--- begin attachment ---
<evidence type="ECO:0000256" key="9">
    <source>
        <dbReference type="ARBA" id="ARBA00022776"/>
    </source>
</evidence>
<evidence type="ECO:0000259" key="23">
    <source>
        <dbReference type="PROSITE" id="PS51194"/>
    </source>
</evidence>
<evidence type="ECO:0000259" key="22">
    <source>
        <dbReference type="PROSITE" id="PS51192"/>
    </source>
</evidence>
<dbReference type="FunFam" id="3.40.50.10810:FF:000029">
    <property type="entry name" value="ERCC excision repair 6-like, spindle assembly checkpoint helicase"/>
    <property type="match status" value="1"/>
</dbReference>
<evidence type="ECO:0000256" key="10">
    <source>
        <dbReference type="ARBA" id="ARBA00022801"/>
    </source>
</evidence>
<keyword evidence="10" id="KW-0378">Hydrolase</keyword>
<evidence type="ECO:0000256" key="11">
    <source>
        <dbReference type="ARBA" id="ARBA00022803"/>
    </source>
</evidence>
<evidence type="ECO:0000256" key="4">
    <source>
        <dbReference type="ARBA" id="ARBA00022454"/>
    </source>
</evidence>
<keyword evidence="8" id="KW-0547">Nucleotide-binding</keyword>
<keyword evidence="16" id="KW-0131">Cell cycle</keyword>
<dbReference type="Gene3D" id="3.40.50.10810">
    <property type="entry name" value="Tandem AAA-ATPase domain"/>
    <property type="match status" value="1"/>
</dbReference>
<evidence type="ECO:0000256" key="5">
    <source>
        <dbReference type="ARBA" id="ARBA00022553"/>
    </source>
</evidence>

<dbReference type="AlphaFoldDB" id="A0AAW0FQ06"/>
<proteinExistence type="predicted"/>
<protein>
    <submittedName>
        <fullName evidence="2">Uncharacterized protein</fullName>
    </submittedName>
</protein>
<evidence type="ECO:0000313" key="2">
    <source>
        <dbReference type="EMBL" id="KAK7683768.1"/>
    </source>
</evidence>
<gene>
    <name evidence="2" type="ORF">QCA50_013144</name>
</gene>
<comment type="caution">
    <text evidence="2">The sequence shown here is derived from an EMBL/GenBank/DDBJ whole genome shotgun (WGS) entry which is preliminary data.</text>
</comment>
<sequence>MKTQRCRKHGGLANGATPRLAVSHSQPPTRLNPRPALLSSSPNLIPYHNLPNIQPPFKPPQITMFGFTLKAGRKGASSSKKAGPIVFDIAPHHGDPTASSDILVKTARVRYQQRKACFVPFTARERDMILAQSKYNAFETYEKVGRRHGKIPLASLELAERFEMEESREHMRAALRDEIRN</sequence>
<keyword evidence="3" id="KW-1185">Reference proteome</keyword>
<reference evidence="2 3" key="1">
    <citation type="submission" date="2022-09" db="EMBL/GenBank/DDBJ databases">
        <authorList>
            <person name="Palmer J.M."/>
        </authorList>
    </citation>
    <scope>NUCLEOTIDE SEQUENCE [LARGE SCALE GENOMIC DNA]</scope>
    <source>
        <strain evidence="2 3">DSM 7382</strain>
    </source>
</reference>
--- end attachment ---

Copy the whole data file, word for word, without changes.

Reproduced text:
<evidence type="ECO:0000256" key="9">
    <source>
        <dbReference type="ARBA" id="ARBA00022776"/>
    </source>
</evidence>
<evidence type="ECO:0000259" key="23">
    <source>
        <dbReference type="PROSITE" id="PS51194"/>
    </source>
</evidence>
<evidence type="ECO:0000259" key="22">
    <source>
        <dbReference type="PROSITE" id="PS51192"/>
    </source>
</evidence>
<dbReference type="FunFam" id="3.40.50.10810:FF:000029">
    <property type="entry name" value="ERCC excision repair 6-like, spindle assembly checkpoint helicase"/>
    <property type="match status" value="1"/>
</dbReference>
<evidence type="ECO:0000256" key="10">
    <source>
        <dbReference type="ARBA" id="ARBA00022801"/>
    </source>
</evidence>
<keyword evidence="10" id="KW-0378">Hydrolase</keyword>
<evidence type="ECO:0000256" key="11">
    <source>
        <dbReference type="ARBA" id="ARBA00022803"/>
    </source>
</evidence>
<evidence type="ECO:0000256" key="4">
    <source>
        <dbReference type="ARBA" id="ARBA00022454"/>
    </source>
</evidence>
<keyword evidence="8" id="KW-0547">Nucleotide-binding</keyword>
<keyword evidence="16" id="KW-0131">Cell cycle</keyword>
<dbReference type="Gene3D" id="3.40.50.10810">
    <property type="entry name" value="Tandem AAA-ATPase domain"/>
    <property type="match status" value="1"/>
</dbReference>
<evidence type="ECO:0000256" key="5">
    <source>
        <dbReference type="ARBA" id="ARBA00022553"/>
    </source>
</evidence>

<dbReference type="AlphaFoldDB" id="A0AAW0FQ06"/>
<proteinExistence type="predicted"/>
<protein>
    <submittedName>
        <fullName evidence="2">Uncharacterized protein</fullName>
    </submittedName>
</protein>
<evidence type="ECO:0000313" key="2">
    <source>
        <dbReference type="EMBL" id="KAK7683768.1"/>
    </source>
</evidence>
<gene>
    <name evidence="2" type="ORF">QCA50_013144</name>
</gene>
<comment type="caution">
    <text evidence="2">The sequence shown here is derived from an EMBL/GenBank/DDBJ whole genome shotgun (WGS) entry which is preliminary data.</text>
</comment>
<sequence>MKTQRCRKHGGLANGATPRLAVSHSQPPTRLNPRPALLSSSPNLIPYHNLPNIQPPFKPPQITMFGFTLKAGRKGASSSKKAGPIVFDIAPHHGDPTASSDILVKTARVRYQQRKACFVPFTARERDMILAQSKYNAFETYEKVGRRHGKIPLASLELAERFEMEESREHMRAALRDEIRN</sequence>
<keyword evidence="3" id="KW-1185">Reference proteome</keyword>
<reference evidence="2 3" key="1">
    <citation type="submission" date="2022-09" db="EMBL/GenBank/DDBJ databases">
        <authorList>
            <person name="Palmer J.M."/>
        </authorList>
    </citation>
    <scope>NUCLEOTIDE SEQUENCE [LARGE SCALE GENOMIC DNA]</scope>
    <source>
        <strain evidence="2 3">DSM 7382</strain>
    </source>
</reference>